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Stabilization and discontinuity-capturing parameters for space–time flow computations with finite element and isogeometric discretizations

  • Kenji Takizawa
  • Tayfun E. Tezduyar
  • Yuto Otoguro
Original Paper

Abstract

Stabilized methods, which have been very common in flow computations for many years, typically involve stabilization parameters, and discontinuity-capturing (DC) parameters if the method is supplemented with a DC term. Various well-performing stabilization and DC parameters have been introduced for stabilized space–time (ST) computational methods in the context of the advection–diffusion equation and the Navier–Stokes equations of incompressible and compressible flows. These parameters were all originally intended for finite element discretization but quite often used also for isogeometric discretization. The stabilization and DC parameters we present here for ST computations are in the context of the advection–diffusion equation and the Navier–Stokes equations of incompressible flows, target isogeometric discretization, and are also applicable to finite element discretization. The parameters are based on a direction-dependent element length expression. The expression is outcome of an easy to understand derivation. The key components of the derivation are mapping the direction vector from the physical ST element to the parent ST element, accounting for the discretization spacing along each of the parametric coordinates, and mapping what we have in the parent element back to the physical element. The test computations we present for pure-advection cases show that the parameters proposed result in good solution profiles.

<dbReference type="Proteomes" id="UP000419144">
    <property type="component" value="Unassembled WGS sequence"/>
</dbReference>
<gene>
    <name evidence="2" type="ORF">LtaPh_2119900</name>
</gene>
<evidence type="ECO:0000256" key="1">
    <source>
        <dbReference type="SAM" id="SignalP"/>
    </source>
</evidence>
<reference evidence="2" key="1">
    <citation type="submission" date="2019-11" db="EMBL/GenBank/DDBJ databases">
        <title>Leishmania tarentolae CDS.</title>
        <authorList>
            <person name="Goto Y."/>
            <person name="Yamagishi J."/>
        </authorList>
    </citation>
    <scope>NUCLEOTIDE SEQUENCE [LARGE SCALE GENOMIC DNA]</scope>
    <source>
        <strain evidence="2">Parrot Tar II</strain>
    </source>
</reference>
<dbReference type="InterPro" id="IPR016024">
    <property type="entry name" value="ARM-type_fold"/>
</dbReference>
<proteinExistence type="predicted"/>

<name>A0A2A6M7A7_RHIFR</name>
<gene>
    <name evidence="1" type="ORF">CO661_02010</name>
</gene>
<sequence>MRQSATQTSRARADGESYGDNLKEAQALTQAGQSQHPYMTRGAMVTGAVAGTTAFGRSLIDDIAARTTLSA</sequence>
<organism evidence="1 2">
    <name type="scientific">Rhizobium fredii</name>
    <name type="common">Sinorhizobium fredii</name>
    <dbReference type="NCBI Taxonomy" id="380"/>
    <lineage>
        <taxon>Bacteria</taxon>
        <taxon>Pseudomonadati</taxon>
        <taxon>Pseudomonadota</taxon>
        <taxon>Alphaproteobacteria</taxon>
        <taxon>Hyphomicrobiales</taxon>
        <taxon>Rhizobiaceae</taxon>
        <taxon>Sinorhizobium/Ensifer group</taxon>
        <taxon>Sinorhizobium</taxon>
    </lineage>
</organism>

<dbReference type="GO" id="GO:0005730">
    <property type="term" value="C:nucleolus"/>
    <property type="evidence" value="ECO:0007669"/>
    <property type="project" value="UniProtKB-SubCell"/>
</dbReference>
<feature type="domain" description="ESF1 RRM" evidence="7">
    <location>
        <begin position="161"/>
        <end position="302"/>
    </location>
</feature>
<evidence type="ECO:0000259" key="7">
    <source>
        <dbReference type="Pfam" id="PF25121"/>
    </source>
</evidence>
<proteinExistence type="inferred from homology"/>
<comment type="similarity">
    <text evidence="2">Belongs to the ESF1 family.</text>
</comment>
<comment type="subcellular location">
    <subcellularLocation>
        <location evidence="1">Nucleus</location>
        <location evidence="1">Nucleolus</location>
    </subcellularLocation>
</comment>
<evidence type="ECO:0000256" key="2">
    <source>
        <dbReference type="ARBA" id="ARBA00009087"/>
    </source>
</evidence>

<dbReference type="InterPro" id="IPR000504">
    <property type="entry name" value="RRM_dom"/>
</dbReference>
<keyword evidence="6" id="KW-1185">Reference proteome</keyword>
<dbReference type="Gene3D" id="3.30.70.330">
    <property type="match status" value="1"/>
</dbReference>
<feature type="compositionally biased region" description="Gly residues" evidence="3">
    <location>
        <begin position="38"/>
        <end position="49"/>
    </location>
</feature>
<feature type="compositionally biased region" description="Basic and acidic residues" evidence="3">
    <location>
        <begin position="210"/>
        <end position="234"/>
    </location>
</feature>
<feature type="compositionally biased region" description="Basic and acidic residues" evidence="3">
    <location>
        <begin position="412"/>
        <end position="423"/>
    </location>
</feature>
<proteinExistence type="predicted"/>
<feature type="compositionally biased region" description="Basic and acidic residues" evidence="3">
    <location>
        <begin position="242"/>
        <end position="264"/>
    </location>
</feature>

Keywords

Space–time computational methods Stabilization parameter Discontinuity-capturing parameter Advection–diffusion equation Incompressible-flow Navier–Stokes equations Isogeometric discretization Finite element discretization 

Notes

Acknowledgements

This work was supported (first and third authors) in part by Grant-in-Aid for Challenging Exploratory Research 16K13779 from JSPS; Grant-in-Aid for Scientific Research (S) 26220002 from the Ministry of Education, Culture, Sports, Science and Technology of Japan (MEXT); Council for Science, Technology and Innovation (CSTI), Cross-Ministerial Strategic Innovation Promotion Program (SIP), “Innovative Combustion Technology” (Funding agency: JST); and Rice–Waseda research agreement. The computational method parts of the work were also supported (second author) in part by ARO Grant W911NF-17-1-0046 and Top Global University Project of Waseda University.

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Copyright information

© Springer-Verlag GmbH Germany, part of Springer Nature 2018

Authors and Affiliations

  • Kenji Takizawa
    • 1
  • Tayfun E. Tezduyar
    • 2
    • 3
  • Yuto Otoguro
    • 1
  1. 1.Department of Modern Mechanical EngineeringWaseda UniversityTokyoJapan
  2. 2.Mechanical EngineeringRice University – MS 321HoustonUSA
  3. 3.Faculty of Science and EngineeringWaseda UniversityTokyoJapan

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